Tag Archives: Crofting Reform (Scotland) Act 2010

700 owner-occupiers of croft land to be left in limbo

700 owner-occupiers who own croft land left in limboAt the evidence gathering session for the Crofting (Amendment) (Scotland) Bill of the Rural Affairs, Climate Change and Environment Committee on 22 May the Convenor, Rob Gibson MSP, asked:-

I have a small point about Richard Frew’s answer to my question at last week’s meeting about the number of multiple owners of crofts. When I asked whether he had a ballpark figure, he said: “I am not aware of the exact figures, but I am sure that the Commission has a list of the different types of crofter.”

Can we take that answer any further just now?

I have already given my views on that response by Richard Frew at Crofting is not a perfect world

Paul Wheelhouse MSP said:-

I will ask Joe Kerr to comment on that. He is on secondment from the Commission, so he may be more closely involved with the issue.

Joseph Kerr gave the answer we have all been waiting for:-

An exercise was undertaken that looked at the different status of people in the crofting elections. In terms of multiple ownership, I understand that the figure was around 700, and that the ballpark figure for owner-occupier crofters was between 3,000 and 4,000.

So there we have it. There are 700 owner-occupiers compared to say 3,500 owner-occupier crofters. Thus, due to the interpretation put on the Crofting Reform (Scotland) Act 2010 by the Crofting Commission, one sixth of owner-occupiers (if for present purposes we take it that owner-occupier crofters are a sub-set of owner-occupiers) potentially cannot decroft land they own. Furthermore, they still will not be able to following the enactment of the Crofting (Amendment) (Scotland) Bill which, as currently drafted, addresses only decrofting by owner-occupier crofters and not decrofting by owner-occupiers who are not owner-occupier crofters. One-sixth is surely a fairly significant proportion to simply ignore? There is, of course, an argument that if only one person could not decroft due to a flaw in the existing legislation that flaw should be fixed so that one person was not discriminated against compared with the other 4,199 people who could decroft.

The Crofters (Scotland) Act 1993 is a mess

Crofters (Scotland) Act 1993 is a mess

Crofting law may be as messy but not as tasty as eton mess!

Submissions by Eilidh I. M. Ross on the Crofting (Amendment) (Scotland) Bill

The perceived need for, and the technical detail of, the draft Crofting Amendment Bill has been covered by my colleague Brian Inkster in his own submission, which I fully support.

For my own part, I will make a few comments on the limitations of the draft bill, and the need for further, radical, improvement of crofting legislation. I note the Scottish Government’s position that the bill will only be used to address one of the specific (perceived) problems with decrofting of owner-occupier crofts by owner-occupier crofters, namely the issue of whether such crofts can ever be vacant.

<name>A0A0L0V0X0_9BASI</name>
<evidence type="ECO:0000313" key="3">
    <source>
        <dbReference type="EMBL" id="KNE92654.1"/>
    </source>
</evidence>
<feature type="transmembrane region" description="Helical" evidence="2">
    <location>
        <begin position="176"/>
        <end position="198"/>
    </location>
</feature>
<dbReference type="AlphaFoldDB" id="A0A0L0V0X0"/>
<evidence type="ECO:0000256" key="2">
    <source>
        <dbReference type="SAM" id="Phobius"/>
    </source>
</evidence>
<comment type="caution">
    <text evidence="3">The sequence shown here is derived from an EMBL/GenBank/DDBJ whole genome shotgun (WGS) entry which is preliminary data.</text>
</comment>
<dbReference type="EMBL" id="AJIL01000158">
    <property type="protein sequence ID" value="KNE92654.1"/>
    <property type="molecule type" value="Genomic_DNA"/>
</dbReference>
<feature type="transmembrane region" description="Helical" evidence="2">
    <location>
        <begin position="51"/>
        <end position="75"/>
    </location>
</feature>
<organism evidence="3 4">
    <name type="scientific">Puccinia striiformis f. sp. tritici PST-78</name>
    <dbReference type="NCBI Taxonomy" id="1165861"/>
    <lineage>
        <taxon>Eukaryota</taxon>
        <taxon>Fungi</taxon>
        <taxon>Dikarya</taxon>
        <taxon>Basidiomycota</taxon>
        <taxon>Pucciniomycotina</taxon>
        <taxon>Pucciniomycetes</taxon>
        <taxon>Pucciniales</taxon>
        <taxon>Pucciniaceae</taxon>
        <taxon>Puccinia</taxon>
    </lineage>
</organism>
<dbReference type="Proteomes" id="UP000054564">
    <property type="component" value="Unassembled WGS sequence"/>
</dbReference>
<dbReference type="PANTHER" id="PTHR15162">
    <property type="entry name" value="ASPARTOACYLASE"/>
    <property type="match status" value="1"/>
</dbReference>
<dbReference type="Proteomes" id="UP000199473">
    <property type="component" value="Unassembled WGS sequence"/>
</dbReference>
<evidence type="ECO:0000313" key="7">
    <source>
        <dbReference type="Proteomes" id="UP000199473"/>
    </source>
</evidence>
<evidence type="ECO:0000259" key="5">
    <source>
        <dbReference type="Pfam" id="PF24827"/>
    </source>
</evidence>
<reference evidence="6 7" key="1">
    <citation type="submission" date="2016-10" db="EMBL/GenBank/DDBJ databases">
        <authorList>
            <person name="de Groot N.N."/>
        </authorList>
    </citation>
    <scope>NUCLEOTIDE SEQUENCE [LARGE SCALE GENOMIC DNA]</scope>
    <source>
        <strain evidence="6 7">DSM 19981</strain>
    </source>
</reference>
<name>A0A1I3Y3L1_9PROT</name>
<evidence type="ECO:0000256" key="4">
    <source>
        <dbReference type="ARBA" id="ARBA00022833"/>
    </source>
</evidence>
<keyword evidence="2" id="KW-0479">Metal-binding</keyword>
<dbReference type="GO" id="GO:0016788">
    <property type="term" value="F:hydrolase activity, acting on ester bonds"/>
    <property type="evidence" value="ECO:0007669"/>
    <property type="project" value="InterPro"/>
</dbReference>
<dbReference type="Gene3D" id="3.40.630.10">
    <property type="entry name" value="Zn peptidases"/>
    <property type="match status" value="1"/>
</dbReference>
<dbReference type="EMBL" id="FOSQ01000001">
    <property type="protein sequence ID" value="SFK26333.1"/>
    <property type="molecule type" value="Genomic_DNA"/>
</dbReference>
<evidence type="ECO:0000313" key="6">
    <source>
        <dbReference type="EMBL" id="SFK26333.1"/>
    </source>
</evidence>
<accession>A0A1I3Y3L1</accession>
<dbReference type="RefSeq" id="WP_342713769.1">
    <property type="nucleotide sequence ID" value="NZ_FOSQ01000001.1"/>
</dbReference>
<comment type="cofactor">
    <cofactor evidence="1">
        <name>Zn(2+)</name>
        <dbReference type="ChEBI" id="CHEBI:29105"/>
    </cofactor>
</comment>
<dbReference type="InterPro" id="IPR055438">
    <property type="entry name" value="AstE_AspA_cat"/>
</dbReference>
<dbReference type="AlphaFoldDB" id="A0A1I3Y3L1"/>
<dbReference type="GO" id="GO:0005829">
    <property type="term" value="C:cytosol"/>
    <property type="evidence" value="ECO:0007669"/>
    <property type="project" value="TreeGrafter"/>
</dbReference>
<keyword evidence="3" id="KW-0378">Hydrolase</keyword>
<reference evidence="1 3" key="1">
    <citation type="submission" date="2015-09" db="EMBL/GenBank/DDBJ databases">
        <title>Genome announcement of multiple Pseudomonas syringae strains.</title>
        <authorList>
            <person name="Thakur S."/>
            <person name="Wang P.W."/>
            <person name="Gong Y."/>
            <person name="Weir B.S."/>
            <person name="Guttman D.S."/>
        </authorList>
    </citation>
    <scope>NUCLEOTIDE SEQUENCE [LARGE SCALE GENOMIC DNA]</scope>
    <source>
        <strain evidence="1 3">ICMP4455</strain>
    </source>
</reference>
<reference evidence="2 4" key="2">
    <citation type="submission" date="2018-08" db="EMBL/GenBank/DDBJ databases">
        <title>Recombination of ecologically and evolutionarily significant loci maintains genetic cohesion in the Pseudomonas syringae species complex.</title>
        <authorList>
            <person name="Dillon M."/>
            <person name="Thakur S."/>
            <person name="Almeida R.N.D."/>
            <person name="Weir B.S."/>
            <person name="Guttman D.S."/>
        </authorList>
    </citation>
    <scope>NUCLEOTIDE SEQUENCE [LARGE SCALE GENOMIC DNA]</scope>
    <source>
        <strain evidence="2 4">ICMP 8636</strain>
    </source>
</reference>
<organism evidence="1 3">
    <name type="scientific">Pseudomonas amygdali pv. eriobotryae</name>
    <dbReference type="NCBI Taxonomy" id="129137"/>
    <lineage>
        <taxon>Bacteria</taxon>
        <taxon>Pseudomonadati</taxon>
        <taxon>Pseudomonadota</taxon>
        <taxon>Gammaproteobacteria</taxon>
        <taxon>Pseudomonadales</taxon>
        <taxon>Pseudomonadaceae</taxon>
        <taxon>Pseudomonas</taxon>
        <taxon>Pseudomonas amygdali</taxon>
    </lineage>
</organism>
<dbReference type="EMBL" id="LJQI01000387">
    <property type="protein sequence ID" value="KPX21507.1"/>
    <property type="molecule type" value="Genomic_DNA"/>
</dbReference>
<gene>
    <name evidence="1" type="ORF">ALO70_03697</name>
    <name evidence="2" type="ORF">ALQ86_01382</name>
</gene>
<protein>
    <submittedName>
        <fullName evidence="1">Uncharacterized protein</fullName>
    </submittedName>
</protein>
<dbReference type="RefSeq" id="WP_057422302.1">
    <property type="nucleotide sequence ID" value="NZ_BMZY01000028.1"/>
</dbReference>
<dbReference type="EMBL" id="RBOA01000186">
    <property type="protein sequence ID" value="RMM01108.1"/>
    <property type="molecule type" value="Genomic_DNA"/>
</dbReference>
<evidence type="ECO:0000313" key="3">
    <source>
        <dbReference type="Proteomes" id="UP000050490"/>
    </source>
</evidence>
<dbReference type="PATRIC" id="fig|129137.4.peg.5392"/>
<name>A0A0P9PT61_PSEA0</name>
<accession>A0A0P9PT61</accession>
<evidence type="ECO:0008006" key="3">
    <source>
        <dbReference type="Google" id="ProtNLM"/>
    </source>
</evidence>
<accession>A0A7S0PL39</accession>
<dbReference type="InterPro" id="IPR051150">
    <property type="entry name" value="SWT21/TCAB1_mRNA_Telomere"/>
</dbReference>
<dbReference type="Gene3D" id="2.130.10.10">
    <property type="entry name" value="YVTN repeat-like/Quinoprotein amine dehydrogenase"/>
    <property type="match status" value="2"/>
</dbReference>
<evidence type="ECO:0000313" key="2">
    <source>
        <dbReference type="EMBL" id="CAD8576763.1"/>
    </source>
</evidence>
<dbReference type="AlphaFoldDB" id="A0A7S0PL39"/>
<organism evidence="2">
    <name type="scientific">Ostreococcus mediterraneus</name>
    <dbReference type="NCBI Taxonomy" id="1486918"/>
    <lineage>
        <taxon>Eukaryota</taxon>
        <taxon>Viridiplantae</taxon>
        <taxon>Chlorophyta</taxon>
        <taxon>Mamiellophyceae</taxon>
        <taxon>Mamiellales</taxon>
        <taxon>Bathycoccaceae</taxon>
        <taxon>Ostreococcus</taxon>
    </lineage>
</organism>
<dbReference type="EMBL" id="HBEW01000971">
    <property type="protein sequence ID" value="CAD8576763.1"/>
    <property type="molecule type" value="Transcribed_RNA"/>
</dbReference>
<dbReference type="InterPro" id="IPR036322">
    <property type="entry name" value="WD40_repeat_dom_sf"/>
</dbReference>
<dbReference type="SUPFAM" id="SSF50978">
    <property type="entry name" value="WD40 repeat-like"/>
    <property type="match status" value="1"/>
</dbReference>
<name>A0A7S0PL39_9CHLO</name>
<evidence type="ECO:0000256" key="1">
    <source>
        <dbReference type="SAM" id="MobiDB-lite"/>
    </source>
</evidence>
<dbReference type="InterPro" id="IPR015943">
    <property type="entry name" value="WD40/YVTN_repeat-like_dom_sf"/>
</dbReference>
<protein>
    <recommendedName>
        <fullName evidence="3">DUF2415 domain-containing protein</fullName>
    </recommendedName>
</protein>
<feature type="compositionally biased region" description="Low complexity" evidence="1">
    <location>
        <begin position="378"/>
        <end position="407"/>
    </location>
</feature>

Not only are there many anomalies, hiccups, and unforeseen consequences of the provisions currently contained in the Crofters (Scotland) Act 1993 caused by the Crofting Reform (Scotland) Act 2010, but the 1993 Act itself is, in my view, a mess.

Matters are now to be exacerbated by the addition of yet another layer of incomprehensible extra sections and consequential amendments to an Act which was consolidated 20 years ago, and which has been (badly) amended numerous times. If the Act which my fellow crofting solicitors and I work with on a daily basis, and on which we must advise our clients, is in such a poor state of repair, that has serious implications for our profession (not to mention for crofters and landlords).

It is, in my view, now imperative that further steps are taken by the Government to address the wider problems of the 1993 Act. Further amendment is not sufficient, nor even perhaps consolidation, if that would not result in an act which was understandable. The Government know what people want from crofting legislation (that was established by Mark Shucksmith quite recently and, although some do not support his findings, I am not aware of calls for a new committee of enquiry), and the 1993 Act tries to achieve those objectives that but fails in almost countless ways. The Act should be deconstructed and then redrafted in a way which is simple, understandable, and which clearly sets out the rights and obligations of all those whom it regulates (and affects in other ways).

The crofting act is important not simply from a historical perspective (although in my view that element is important); it is an essential part of the economic and social fabric of the Highlands and Islands and it is simply not acceptable that the legislative framework which supports that system is such a shambles. It is now incumbent upon the Scottish Government, once this single problem amongst many has been addressed (albeit in my view doing so complicates matters still further), to address the 1993 Act without delay. It is no exaggeration to say that the future of the crofting system as a legal entity depends upon it.

Eilidh I. M. Ross